My bike racing career begins tomorrow, age 29! (It doesn’t bode well for my longevity in the sport that I’ll be eligible for the “Masters” category next year, does it?)
I got my UCI race licence in the mail recently, which made everything feel pretty official:
Tomorrow’s race is a 50-ish kilometer road race in Aldergrove, BC, with a bunch of other Cat 4s* of varying abilities. (It doesn’t bode well for my chances that I don’t know the exact distance, does it?) The field should be about 30-50 racers, some of whom will be part of teams/clubs, some of whom will be lone wolves (like yours truly).
The flat course also favours teams who know how to work together in pace lines, as each member of the team can spend most of the race sheltered from the wind, occasionally taking a turn at the front of the line and bearing the brunt of the elements.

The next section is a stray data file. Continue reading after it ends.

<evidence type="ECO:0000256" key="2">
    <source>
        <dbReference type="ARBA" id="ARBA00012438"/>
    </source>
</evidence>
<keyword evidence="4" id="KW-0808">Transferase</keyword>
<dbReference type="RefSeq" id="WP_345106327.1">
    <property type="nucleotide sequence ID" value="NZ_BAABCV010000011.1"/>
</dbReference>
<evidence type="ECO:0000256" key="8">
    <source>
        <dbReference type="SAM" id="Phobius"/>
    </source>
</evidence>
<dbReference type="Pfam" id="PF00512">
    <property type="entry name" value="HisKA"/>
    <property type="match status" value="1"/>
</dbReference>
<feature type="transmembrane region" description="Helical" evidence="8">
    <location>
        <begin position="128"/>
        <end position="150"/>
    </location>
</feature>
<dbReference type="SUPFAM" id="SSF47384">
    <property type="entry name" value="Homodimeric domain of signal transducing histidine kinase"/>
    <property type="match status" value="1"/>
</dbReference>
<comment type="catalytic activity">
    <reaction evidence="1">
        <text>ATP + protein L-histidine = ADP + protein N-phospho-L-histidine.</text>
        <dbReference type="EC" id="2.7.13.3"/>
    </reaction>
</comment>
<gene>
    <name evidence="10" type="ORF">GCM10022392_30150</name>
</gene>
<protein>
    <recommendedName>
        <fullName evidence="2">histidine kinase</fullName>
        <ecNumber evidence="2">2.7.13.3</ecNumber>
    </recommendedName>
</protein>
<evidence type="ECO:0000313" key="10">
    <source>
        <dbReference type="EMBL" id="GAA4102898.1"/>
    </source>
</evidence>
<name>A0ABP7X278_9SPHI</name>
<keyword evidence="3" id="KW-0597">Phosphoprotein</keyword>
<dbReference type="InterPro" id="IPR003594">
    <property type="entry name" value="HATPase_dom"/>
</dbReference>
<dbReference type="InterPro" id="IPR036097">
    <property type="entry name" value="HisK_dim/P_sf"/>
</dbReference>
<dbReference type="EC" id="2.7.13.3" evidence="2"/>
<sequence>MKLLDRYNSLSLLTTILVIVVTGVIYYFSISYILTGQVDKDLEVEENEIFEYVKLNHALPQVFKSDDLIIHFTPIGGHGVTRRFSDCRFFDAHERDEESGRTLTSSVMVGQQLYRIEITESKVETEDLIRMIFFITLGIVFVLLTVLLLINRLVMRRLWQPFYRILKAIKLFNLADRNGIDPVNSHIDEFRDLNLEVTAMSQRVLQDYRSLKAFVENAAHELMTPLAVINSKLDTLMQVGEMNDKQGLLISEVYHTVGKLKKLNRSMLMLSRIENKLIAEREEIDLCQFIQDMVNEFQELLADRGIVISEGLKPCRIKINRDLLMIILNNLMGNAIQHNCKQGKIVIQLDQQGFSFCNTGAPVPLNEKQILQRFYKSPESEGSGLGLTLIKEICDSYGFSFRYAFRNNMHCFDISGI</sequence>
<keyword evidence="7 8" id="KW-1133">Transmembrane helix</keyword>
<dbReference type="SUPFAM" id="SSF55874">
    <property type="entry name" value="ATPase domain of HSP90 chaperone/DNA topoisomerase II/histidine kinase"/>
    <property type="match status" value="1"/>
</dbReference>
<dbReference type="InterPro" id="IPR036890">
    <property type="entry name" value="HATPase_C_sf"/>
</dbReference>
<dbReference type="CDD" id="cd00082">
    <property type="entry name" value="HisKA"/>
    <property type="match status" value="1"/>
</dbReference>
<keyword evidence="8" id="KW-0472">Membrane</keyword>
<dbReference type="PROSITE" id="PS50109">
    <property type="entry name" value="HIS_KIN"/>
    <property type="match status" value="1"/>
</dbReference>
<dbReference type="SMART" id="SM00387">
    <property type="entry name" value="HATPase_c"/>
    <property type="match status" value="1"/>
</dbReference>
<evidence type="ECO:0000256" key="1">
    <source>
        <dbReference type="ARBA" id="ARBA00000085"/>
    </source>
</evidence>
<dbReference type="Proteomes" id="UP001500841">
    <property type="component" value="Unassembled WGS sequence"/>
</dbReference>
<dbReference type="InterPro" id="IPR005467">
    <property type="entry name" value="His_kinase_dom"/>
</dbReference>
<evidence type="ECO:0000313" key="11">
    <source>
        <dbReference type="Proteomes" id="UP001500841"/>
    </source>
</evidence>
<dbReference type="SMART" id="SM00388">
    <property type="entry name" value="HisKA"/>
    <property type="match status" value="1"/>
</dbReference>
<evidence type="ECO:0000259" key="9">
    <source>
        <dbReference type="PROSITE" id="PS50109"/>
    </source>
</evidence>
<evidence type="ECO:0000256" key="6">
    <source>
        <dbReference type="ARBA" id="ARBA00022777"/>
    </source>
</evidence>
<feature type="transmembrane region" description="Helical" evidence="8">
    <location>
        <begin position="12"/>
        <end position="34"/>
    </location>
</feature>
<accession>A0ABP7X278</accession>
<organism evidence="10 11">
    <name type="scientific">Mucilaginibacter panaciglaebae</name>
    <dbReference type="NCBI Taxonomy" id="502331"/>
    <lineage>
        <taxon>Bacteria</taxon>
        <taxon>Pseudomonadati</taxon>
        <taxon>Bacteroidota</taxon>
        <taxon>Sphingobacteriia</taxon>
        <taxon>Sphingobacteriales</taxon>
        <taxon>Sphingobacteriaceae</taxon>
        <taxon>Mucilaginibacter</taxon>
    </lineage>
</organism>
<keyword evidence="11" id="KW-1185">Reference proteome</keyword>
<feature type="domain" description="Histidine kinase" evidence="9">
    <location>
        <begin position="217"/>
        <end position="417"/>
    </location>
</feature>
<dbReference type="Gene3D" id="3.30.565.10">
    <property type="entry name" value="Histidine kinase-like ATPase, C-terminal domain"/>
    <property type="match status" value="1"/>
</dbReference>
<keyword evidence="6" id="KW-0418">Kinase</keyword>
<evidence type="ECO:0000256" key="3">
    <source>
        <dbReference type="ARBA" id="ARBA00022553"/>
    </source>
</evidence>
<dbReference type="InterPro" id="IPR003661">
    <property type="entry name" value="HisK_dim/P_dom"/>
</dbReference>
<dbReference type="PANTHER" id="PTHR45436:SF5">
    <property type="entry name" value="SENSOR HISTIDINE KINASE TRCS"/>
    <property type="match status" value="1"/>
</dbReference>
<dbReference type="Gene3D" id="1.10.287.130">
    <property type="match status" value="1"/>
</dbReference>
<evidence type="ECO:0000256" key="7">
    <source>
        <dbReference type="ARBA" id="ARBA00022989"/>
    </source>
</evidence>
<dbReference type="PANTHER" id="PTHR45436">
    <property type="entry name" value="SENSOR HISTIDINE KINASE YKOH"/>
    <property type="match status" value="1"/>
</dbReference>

As long as the peloton is big enough and doesn’t fragment too badly, my lack of teammates shouldn’t be a big deal (I hope; did I mention I’m new at this?). I should be able to find shelter for most of the race among the various teams, and it’s not like I would be able to blast to the line from a lead-out train, even if I had one.
My main goal for tomorrow is to stay upright and not embarrass myself. (There is a lot of unwritten etiquette in road racing; I’m sure to commit a faux pas or deux.)
That said, if I’m in the lead group near the finish, you can bet I’ll be doing my best Donovan Bailey impression in the last 100 metres.
Results to follow.
*The UCI categorizes racers based on performance. In Canada, Category 4 seems to be lowest category (in the US, there’s a Cat 5); Category 1 is the highest.
In order to move up categories, racers have to perform well against competitors in their current category. Here is how it works in the States.